My MRI showed that my C5/C6 and C6/C7 was herniated, with one pressing my spine, and the other the nerve root. The surgeon stated that the herniated discs would not retract, and would remain hitting my spine and nerve root. The pressing on the spine caused the numbness in my ring and pinky fingers. In combination with the nerve root issue, it caused the stabbing pains in my shoulders and back. He said that I'd have to live with the pain or have it operated on. This was in December.

After almost a year of constant pain and sleepless nights in my recliner, I made the decision to have the operation. The surgeon fused both discs. I will tell you straight up, he told me that it would most likely be an out-patient surgery and the pain should not be great. It turned out that the nerves were in worse shape and he had to work more on them. I woke up in a lot of pain. They had to heavily medicate me and I ended up staying the night.

I stayed in my recliner and remained medicated for the next three to four weeks. I did move around some, but did not walk as much as he had recommended. My pain was less over time, but it was measured in weeks versus days as far as me telling it. After four weeks I returned to work. I was still in my recliner if I wanted to sleep. I'd say my pain level was 4 to 10 before my surgery, and a 4 to 7 after returning to work. My stabbing pains in my shoulders were gone within a few days after the surgery. The stabbing pains in between my should blades went off an on for about 4 to five weeks, but then were completely gone after that. The numbness in my fingers still occur every once in a while. The surgeon said that this was normal in that the longer you wait, the potential for nerve damage is greater. I started easing my way back into my bed to sleep about after month two.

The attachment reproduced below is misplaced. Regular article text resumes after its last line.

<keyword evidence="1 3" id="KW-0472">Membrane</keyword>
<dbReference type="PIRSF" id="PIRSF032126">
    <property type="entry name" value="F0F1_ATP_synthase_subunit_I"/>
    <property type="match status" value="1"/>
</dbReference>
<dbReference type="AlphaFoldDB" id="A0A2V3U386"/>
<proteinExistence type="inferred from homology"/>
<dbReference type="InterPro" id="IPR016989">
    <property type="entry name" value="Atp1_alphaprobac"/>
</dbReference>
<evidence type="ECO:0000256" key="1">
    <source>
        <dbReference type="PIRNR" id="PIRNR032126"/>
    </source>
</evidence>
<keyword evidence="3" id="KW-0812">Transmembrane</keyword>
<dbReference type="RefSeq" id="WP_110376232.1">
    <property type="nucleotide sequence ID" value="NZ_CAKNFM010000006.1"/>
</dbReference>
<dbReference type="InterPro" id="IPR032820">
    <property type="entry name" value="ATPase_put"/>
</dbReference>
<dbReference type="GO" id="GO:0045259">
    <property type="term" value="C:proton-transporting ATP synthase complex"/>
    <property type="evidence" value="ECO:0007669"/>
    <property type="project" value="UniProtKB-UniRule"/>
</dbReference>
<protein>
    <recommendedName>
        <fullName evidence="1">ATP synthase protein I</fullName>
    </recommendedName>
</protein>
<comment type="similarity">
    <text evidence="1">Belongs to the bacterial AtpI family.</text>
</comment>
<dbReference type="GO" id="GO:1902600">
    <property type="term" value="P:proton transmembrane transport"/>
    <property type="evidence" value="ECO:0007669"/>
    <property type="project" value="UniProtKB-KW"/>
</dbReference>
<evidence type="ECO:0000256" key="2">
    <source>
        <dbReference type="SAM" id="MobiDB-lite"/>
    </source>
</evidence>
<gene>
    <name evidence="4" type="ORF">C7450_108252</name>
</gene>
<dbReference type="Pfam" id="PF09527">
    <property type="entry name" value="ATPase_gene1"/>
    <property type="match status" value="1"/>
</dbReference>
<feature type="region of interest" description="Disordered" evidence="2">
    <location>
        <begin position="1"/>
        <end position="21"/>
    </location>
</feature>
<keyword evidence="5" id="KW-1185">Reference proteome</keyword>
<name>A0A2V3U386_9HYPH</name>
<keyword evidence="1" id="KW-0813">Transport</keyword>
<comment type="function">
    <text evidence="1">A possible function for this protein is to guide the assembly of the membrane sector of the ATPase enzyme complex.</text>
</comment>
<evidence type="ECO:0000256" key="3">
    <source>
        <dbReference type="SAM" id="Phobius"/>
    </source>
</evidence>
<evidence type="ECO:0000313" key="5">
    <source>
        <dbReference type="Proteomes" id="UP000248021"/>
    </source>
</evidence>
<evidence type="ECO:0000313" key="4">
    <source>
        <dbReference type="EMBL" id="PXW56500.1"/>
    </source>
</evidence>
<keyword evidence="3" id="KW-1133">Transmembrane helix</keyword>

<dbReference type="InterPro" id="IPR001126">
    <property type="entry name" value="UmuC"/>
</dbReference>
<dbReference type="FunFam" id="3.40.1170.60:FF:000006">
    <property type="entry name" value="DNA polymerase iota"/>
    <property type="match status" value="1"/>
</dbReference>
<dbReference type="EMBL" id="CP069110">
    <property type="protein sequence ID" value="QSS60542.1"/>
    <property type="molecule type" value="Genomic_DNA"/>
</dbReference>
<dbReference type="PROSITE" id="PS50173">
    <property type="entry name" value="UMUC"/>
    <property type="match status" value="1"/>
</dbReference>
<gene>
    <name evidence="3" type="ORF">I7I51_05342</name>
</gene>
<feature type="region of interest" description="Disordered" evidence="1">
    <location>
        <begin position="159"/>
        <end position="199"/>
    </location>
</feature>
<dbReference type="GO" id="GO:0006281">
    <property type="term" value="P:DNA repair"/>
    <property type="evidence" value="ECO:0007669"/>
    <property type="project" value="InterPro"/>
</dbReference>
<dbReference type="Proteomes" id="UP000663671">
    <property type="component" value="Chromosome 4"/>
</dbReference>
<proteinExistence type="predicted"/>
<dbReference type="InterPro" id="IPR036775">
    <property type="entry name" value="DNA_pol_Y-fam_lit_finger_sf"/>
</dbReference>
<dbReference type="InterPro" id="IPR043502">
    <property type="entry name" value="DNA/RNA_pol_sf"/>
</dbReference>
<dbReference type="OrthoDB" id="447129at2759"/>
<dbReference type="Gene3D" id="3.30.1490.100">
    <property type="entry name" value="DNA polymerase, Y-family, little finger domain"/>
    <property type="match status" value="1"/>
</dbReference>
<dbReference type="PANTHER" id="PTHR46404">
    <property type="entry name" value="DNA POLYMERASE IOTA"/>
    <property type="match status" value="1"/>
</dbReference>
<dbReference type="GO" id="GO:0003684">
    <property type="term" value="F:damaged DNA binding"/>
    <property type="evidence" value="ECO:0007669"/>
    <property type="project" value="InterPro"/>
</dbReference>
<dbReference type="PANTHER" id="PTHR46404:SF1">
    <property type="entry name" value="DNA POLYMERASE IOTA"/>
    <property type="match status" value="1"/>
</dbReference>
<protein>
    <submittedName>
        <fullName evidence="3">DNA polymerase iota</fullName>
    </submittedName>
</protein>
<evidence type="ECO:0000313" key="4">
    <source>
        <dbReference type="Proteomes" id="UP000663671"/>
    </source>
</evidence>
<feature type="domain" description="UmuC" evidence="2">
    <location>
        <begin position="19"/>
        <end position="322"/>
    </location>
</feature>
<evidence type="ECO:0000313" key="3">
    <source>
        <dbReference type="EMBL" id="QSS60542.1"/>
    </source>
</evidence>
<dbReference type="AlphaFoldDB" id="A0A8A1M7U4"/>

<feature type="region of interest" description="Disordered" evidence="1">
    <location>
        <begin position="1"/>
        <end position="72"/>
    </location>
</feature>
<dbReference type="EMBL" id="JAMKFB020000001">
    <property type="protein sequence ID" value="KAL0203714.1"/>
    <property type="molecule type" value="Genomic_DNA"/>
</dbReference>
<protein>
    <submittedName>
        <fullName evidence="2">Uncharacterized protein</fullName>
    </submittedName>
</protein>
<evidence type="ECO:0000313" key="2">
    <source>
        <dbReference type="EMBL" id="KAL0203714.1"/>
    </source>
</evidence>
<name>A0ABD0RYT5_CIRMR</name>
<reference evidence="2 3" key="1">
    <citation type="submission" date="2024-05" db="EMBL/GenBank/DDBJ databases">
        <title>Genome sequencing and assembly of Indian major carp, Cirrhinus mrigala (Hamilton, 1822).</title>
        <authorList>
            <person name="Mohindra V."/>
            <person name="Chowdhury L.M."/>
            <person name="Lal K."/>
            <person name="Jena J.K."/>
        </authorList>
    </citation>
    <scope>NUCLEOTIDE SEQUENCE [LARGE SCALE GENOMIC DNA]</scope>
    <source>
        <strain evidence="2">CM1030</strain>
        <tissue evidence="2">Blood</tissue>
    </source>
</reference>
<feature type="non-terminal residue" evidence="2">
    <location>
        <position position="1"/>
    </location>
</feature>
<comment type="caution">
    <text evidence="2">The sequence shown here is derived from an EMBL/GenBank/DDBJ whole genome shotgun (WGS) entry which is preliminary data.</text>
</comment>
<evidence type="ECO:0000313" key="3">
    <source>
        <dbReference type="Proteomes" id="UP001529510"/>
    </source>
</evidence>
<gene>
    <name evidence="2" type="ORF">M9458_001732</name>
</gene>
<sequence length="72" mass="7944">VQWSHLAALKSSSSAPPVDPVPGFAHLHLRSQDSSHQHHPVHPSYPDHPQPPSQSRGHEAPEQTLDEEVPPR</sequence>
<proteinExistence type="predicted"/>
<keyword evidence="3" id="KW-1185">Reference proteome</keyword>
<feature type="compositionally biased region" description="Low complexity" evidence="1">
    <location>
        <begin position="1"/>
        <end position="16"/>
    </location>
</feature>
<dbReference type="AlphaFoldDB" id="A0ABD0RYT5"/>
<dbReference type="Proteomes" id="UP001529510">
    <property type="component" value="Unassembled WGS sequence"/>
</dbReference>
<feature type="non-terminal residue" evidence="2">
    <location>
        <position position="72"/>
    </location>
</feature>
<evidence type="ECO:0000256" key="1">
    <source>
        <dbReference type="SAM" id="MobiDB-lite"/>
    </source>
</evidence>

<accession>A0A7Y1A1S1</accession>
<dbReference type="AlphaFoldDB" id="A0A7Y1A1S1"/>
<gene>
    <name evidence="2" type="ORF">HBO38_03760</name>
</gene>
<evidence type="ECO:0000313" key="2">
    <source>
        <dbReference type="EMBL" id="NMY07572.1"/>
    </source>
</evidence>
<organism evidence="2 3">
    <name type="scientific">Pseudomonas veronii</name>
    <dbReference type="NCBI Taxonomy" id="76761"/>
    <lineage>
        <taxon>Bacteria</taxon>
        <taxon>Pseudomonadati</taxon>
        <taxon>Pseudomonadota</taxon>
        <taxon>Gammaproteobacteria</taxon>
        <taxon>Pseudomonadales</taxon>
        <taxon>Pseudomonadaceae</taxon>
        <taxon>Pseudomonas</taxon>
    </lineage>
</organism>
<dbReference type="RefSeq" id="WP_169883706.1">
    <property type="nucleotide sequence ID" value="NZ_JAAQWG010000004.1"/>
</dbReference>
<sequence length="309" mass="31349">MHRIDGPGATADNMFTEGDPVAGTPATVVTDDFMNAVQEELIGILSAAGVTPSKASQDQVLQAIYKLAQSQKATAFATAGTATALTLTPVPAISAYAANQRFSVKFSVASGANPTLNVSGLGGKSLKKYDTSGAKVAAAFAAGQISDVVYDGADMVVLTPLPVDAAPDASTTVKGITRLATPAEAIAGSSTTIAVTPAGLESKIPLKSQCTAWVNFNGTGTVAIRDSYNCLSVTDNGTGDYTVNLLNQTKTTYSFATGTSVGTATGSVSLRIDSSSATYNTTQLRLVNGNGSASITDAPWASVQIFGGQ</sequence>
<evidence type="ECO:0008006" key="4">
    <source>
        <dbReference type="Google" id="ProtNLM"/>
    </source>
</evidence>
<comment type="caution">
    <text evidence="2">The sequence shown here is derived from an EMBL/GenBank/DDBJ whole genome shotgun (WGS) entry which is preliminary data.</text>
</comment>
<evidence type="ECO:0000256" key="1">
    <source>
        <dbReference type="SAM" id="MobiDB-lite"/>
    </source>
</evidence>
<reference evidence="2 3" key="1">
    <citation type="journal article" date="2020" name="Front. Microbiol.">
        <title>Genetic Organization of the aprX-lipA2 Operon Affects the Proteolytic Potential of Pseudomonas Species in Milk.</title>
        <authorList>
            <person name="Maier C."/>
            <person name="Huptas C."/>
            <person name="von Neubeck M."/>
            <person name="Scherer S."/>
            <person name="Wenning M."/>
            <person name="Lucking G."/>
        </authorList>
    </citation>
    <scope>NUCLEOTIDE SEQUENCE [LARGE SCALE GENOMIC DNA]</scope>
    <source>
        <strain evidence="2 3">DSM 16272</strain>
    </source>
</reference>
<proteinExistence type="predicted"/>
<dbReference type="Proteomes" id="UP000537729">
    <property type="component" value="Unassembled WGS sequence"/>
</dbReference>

I went back for my 4 month checkup about a month ago. The complications that I were having were heavy muscle spasms in my upper back, shooting up my neck to behind my ears and to the base of my skull. Headaches tended to occur often. This was constant after my surgery, and declined somewhat with time, but not alot. I also had instances of my neck popping. It was like a chiropractic adjustment. After the popping, I'd experience little or no pain for 10 to 15 minutes and then it would start over. My surgeon recommended me for chiropractor treatment, and that is what I'm doing now. I'm about 12 visits in (3 per week), and my pain has reduced. I am probably at a 3 to 5 now. The chiropractor think he can get me to little or no pain, but says I'll have to come back periodically once we get that point just to keep it there. I'm not sure if it will work, but I am willing to try. The alternative is going in for another MRI.

With this said, my recommendation to you is to listen to your body. Is the pain levels tolerable? If so, you might want to try chiropractic treatment to reduce them from where they are now. But the best advice I can give is react quickly in whatever course you choose. I drug my experience out, trying not to do the inevitable. I still have some numbness in my fingers. The surgeon said it may or may not go away. The longer you let the disc hit your nerves/spine, the worse chance for longer or permanent nerve damage. I'm hoping that the chiropractor can help me obtain no pain, or at least slight pain.... but the surgery was the biggest start.

My only regrets is that I did not look harder at the disc replacements versus the fusions. If your doctor ends up suggesting surgery, please look into replacements vs. the fusion. Replacements are not much over a year old; however, everything I read says that the patients have better results than with fusions since the joints remain flexible versus static. Static joints cause muscles and nerves more issues, and that is where I am now.

Good luck!